Prostate cancer patients who received hormone-lowering therapy were at higher risk of developing dementia and Alzheimer’s disease later on than men who didn’t get this treatment, a large U.S. study finds.
Researchers who followed nearly 155,000 men with prostate cancer found that overall, those given so-called androgen-deprivation therapy were at a 20% higher risk of being diagnosed with dementia and at 14% higher risk of an Alzheimer’s diagnosis in the next 10 years. The risk continued to rise with increasing doses of androgen-deprivation drugs.
The results suggest that in cases where the prostate cancer is localized, androgen-deprivation therapy may not be a good choice, said the study’s lead author, Ravishankar Jayadevappa, a research associate professor in the department of medicine at the University of Pennsylvania’s Perelman School of Medicine in Philadelphia.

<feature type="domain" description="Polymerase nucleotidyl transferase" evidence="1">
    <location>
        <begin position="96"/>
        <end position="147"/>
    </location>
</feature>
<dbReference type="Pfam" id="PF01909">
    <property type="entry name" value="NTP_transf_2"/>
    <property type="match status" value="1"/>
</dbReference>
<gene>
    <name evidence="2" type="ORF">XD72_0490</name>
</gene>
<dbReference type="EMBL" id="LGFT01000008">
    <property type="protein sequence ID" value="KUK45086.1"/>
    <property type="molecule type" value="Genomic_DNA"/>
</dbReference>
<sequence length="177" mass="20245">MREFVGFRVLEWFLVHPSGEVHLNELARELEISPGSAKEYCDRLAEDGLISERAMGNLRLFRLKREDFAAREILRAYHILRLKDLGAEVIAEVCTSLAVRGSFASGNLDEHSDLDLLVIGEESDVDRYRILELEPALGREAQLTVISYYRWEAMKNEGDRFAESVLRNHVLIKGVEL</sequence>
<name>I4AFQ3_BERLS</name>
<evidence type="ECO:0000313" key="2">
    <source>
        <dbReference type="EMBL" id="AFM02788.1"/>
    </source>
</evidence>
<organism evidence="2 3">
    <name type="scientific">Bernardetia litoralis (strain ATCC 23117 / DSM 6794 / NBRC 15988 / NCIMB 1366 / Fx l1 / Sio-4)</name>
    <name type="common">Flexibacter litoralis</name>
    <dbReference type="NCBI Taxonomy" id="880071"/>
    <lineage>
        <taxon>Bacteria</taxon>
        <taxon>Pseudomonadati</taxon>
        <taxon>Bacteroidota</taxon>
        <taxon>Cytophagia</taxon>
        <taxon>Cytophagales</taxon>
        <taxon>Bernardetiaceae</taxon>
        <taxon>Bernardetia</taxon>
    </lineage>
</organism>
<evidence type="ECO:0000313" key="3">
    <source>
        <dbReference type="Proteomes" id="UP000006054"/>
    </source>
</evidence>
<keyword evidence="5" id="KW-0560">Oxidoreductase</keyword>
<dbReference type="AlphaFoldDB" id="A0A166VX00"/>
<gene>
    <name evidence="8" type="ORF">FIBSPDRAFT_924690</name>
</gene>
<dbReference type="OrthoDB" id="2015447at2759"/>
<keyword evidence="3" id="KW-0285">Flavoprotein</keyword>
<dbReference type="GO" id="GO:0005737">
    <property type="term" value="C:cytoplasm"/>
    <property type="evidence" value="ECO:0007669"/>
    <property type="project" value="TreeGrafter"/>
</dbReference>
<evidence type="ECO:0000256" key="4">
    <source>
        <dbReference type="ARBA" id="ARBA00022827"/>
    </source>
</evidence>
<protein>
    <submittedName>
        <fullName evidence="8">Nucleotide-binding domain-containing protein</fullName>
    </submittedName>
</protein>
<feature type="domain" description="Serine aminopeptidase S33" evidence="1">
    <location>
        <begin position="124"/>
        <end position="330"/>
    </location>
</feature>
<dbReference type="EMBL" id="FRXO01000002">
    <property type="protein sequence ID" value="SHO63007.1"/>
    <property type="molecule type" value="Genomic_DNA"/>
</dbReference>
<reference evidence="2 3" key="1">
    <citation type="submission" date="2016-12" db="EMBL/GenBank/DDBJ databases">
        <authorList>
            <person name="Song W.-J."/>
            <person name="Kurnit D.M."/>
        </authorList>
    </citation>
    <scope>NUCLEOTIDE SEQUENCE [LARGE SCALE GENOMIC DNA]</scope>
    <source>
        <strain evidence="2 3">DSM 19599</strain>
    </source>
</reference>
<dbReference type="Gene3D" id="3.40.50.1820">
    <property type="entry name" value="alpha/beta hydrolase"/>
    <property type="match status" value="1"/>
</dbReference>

Even in patients at high risk, there needs to be a discussion about the elevated risk of dementia and…
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